Historical DNA reveals climate adaptation in an endangered songbird
To cope with climate change, species may shift their distributions or adapt in situ to changing environmental conditions. However, clear examples of genetic changes via adaptation are limited. We explore evolutionary responses to climate change in the endangered southwestern willow flycatcher (Empidonax traillii extimus) through whole-genome comparisons between historical specimens, collected from 1888 to 1909 near San Diego, California, United States, and contemporary individuals from across the breeding range. Genomic analyses revealed that introgression into San Diego increased adaptive potential over time and shifted genome-wide population structure towards that of neighbouring populations. In contrast, loci linked to climate (dew point temperature and precipitation) shifted away from neighbouring populations and in a direction consistent with adaptation to climate change in southern California. This research highlights the role of admixture in facilitating adaptive shifts through its impact on genome-wide genetic variation and represents one of the few studies to document climate adaptation in a wild population.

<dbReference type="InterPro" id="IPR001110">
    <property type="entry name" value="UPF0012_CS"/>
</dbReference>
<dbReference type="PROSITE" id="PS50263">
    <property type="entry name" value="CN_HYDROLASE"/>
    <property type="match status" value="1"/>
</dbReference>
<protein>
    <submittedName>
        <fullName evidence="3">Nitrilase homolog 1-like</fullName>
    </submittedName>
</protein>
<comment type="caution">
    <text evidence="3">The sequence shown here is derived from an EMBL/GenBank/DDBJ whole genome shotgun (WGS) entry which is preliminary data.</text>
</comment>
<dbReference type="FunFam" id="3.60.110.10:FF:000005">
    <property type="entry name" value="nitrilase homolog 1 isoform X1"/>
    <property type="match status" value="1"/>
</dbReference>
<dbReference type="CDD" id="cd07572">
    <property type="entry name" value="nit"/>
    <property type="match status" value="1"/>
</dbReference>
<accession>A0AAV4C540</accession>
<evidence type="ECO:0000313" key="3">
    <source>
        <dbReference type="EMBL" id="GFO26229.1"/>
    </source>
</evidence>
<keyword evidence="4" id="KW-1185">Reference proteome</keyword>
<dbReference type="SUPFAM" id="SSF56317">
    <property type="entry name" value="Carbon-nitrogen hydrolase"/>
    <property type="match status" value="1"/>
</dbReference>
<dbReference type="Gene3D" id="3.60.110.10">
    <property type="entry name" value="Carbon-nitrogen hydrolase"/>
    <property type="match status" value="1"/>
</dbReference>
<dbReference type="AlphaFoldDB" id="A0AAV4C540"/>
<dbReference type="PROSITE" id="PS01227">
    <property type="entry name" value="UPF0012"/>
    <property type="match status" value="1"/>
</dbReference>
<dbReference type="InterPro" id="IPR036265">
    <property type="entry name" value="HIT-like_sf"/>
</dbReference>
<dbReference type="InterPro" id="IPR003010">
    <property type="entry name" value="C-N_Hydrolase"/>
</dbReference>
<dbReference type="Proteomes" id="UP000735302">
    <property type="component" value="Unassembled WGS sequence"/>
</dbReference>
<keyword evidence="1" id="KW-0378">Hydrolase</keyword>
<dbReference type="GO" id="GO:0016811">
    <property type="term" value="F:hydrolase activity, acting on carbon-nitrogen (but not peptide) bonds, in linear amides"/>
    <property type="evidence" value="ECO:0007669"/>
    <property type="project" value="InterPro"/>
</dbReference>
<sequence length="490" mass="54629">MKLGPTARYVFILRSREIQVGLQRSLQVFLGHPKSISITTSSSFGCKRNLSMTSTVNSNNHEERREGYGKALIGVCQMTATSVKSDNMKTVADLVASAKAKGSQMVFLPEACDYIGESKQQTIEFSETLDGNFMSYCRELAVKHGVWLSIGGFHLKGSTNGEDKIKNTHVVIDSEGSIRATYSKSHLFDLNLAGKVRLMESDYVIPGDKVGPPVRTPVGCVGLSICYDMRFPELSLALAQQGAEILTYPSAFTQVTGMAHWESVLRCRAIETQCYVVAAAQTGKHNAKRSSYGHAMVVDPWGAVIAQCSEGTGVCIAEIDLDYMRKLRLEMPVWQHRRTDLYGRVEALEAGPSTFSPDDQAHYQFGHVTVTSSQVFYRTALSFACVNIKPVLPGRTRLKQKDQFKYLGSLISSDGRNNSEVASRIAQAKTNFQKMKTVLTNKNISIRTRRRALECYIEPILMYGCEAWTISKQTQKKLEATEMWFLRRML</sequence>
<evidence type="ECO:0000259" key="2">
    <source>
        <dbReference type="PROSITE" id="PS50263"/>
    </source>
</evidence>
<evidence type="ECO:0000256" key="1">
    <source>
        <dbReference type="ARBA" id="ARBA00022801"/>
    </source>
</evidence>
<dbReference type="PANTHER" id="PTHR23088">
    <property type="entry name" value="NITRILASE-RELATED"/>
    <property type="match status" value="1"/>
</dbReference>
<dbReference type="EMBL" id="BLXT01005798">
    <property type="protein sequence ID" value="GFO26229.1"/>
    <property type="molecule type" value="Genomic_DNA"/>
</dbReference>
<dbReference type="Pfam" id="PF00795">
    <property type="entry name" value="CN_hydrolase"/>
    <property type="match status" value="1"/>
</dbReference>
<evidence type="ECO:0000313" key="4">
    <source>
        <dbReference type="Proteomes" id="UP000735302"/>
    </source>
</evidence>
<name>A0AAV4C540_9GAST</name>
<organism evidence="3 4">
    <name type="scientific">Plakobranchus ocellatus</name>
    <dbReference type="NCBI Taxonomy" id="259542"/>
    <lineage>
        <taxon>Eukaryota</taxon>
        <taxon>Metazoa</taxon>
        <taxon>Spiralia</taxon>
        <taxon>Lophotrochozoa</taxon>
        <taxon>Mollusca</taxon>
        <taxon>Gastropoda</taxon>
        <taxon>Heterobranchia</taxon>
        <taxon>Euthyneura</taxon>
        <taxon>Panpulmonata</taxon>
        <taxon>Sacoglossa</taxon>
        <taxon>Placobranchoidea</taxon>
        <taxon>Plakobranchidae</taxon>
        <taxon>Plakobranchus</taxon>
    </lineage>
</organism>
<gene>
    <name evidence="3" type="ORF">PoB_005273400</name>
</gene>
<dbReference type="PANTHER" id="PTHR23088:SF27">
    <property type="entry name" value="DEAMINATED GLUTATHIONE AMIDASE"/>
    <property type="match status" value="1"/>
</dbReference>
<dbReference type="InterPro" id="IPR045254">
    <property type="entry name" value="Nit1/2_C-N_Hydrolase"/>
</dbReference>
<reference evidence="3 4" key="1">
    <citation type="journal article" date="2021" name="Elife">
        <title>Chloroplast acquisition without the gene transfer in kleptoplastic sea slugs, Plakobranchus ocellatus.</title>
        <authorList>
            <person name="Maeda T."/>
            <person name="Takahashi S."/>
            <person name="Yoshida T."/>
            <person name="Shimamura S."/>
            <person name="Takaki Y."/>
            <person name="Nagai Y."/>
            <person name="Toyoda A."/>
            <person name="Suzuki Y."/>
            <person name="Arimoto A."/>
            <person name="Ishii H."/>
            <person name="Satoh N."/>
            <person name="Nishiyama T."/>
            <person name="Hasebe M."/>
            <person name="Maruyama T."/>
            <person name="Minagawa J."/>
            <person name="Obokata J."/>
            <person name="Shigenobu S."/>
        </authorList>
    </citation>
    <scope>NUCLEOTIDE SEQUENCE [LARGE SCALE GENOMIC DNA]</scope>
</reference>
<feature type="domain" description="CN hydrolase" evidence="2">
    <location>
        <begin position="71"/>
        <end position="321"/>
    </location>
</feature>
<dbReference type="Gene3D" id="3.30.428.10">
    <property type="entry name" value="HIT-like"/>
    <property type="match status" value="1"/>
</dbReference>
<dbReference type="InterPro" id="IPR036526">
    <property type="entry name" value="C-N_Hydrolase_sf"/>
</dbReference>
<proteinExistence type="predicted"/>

|Historical DNA reveals climate adaptation in an endangered songbird
|Sheela P. Turbek, Christen Bossu, Christine Rayne, Cristian Gruppi, Barbara E. Kus, Mary J. Whitfield, Thomas B. Smith, Eben H. Paxton, Rachael A. Bay, Kristen C Ruegg
|Nature Climate Change
|USGS Publications Warehouse
|Western Ecological Research Center; Pacific Islands Ecosys Research Center